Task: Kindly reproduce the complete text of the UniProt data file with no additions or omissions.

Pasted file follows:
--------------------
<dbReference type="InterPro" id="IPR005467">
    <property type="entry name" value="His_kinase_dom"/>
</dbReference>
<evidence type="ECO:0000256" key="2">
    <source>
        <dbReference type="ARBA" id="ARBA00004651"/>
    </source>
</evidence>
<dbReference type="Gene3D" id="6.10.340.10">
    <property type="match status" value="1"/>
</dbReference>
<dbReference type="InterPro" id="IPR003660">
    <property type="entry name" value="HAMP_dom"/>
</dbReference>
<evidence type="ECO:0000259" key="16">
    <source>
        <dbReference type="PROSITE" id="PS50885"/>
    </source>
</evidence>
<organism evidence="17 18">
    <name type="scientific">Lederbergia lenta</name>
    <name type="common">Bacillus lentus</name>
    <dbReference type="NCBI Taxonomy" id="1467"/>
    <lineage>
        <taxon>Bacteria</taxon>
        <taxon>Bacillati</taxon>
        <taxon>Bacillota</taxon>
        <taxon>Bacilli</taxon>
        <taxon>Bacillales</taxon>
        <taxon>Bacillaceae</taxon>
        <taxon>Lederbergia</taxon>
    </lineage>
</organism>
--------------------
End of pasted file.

<dbReference type="InterPro" id="IPR005467">
    <property type="entry name" value="His_kinase_dom"/>
</dbReference>
<evidence type="ECO:0000256" key="2">
    <source>
        <dbReference type="ARBA" id="ARBA00004651"/>
    </source>
</evidence>
<dbReference type="Gene3D" id="6.10.340.10">
    <property type="match status" value="1"/>
</dbReference>
<dbReference type="InterPro" id="IPR003660">
    <property type="entry name" value="HAMP_dom"/>
</dbReference>
<evidence type="ECO:0000259" key="16">
    <source>
        <dbReference type="PROSITE" id="PS50885"/>
    </source>
</evidence>
<organism evidence="17 18">
    <name type="scientific">Lederbergia lenta</name>
    <name type="common">Bacillus lentus</name>
    <dbReference type="NCBI Taxonomy" id="1467"/>
    <lineage>
        <taxon>Bacteria</taxon>
        <taxon>Bacillati</taxon>
        <taxon>Bacillota</taxon>
        <taxon>Bacilli</taxon>
        <taxon>Bacillales</taxon>
        <taxon>Bacillaceae</taxon>
        <taxon>Lederbergia</taxon>
    </lineage>
</organism>